I was known as the 'Biggest B in the business' because I was renowned for successful B-sides. I might have had more chart success but my family was the top priority. Friends would help look after the children when I needed them, but you can't keep asking people to step in whilst you go off all the time.

Someone', was the B-side to 'The Tips of My Fingers' by Des O' Connor in 1970. I didn't meet him until he wrote a book some years later, and my daughter and I happened to be shopping whilst he was at a book signing. I said 'Hello Des, I wrote 'Someone'. He said, "So you're Alma Cook!"

One of my best songs is unknown really. It was called 'In One Hour' recorded by a singer called Nina Shaw. It was voted the best record of the week on the radio and was set to be a hit, but Nina couldn't promote it as she fell pregnant.

I was never actually really in the music business. I was known as a 'housewife songwriter' after our local newspaper picked up the story of me writing around my normal family life. They took a picture of me stood by my oven. The story was then picked up by Woman's Weekly and they did a big three-page spread on me.

Some magazines thought that 'Gravitation' should have been recorded for Eurovision. One of my songs was also very close to being sung by Lulu at Eurovision. Mickie Most and his brother, Dave, disagreed over whether it should be my song or one other that should be entered. Mine lost out to 'Boom Bang A Bang'. Often what happened to a song was in the hands of the publishers and the record company.

With the song writing success coming to an end, we bought a hotel in Sutton. It was very successful and we were there for 11 years, but it felt like 18. It was a 16 bedroom hotel called Eaton Court. I played piano at the hotel as well as everything else. I could write a book based on my experiences there – from dishwasher to cabaret artist! It was very tough so we sold the hotel and moved to Southwater in 1988 to be near our daughter. This bungalow was being built, and as soon as I could see where the piano could go, we bought it!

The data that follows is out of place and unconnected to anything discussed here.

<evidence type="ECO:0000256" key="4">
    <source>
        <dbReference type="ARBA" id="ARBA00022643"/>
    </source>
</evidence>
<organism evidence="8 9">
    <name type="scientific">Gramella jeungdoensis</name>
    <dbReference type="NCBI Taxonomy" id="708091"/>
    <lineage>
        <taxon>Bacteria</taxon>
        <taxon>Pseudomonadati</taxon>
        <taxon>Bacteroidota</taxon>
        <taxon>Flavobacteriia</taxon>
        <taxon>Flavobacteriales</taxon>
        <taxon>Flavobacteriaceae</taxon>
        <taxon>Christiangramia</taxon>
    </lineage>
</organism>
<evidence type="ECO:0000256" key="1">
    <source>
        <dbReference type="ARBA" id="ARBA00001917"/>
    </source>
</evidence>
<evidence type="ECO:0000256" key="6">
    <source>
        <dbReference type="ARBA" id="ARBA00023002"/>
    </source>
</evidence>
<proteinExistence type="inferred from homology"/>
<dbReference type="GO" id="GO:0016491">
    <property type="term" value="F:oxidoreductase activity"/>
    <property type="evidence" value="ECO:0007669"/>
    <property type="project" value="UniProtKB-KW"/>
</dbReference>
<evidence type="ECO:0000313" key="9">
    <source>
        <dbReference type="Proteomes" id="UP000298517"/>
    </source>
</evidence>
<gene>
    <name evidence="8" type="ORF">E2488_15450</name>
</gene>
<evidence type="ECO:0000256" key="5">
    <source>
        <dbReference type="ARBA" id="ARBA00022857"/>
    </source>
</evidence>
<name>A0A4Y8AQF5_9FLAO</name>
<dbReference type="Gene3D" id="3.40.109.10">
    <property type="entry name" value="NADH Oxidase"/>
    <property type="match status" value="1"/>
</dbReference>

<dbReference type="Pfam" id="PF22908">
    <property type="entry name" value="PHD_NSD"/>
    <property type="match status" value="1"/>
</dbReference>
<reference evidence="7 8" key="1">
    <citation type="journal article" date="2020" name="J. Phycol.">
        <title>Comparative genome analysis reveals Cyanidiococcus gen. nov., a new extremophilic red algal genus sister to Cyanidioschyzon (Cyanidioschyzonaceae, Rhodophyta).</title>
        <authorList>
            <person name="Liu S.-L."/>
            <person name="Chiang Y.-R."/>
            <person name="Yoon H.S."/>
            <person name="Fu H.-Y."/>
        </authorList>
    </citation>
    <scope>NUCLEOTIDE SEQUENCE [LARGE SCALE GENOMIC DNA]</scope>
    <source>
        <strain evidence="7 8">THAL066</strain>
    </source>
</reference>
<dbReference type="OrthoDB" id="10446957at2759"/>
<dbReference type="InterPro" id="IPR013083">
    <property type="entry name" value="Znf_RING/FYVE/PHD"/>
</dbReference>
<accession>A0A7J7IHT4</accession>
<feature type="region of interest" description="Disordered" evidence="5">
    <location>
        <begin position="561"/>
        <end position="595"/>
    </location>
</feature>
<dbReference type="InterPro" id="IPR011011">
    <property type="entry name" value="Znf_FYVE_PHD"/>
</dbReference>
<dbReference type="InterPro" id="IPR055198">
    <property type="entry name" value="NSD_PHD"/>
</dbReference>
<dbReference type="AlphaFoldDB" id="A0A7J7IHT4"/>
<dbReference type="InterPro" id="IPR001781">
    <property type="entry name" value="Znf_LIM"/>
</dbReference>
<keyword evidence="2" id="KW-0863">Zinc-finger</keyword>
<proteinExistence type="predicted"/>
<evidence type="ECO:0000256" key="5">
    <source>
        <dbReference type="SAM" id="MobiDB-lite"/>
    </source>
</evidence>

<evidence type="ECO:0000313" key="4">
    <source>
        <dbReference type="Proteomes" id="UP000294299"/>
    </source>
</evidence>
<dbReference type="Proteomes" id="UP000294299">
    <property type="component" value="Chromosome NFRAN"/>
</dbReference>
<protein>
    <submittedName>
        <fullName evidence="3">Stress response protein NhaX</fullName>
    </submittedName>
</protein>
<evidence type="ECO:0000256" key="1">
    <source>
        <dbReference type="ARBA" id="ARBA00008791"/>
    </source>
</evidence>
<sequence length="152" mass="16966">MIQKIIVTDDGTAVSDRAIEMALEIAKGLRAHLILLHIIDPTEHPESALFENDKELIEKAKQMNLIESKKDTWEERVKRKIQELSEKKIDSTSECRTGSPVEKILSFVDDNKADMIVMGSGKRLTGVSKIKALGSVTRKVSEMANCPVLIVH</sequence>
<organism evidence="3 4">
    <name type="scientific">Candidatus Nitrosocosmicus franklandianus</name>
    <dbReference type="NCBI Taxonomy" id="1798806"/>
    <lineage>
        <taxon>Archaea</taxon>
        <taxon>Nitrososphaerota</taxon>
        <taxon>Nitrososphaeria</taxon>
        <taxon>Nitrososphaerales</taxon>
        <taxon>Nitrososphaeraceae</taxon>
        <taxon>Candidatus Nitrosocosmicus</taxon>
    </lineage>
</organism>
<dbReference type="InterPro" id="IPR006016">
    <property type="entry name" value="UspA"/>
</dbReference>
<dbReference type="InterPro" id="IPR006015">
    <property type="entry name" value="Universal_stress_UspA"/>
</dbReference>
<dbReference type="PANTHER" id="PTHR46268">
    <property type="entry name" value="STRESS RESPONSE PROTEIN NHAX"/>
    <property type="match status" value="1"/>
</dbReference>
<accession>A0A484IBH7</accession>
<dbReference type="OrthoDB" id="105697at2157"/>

I started writing and performing with the Southwater Horticultural Society's pantomime. One year, I wrote nine new songs for the play. People really enjoyed the shows as we also served a fish and chip supper too. Matt Charman (writer of the upcoming Steven Spielberg film, Bridge of Spies) was one of our young members.

I played at South Lodge Hotel last month during a ladies lunch. Doug Eaton, who was in a band playing at The Cavern Club at the same time as The Beatles, was talking about his memories so I played about ten Beatles songs. I still try and play the piano most days. I have a few aches and pains like everybody at the age of 80 but my fingers work just fine.

I like some contemporary music but they don't sing like they used to.  When 'Happy' by Pharrell Williams was released, I could tell immediately that it was great as it has lovely rhythm and he performs it with a nice mellow voice. But I find a lot of music today quite generic and too few singers have their own distinctive sound.

After retiring from song writing, I played golf for 15 years and then played bowls. I started suffering with spinal trouble so gave up bowls and started painting with Southwater Art Club. My own paintings decorate the house, although I've not been to the Monday sessions recently as I've needed to be at home to help my beloved husband. But we're both still standing!

Jeff and I recently celebrated our Diamond Wedding anniversary. He is my best friend as well as being my husband. We celebrated with our two children, and five grandchildren.

Alma Cook was known as the housewife songwriter
Alma featured in My Weely magazine
Alma with husband Jeff
Alma still plays the piano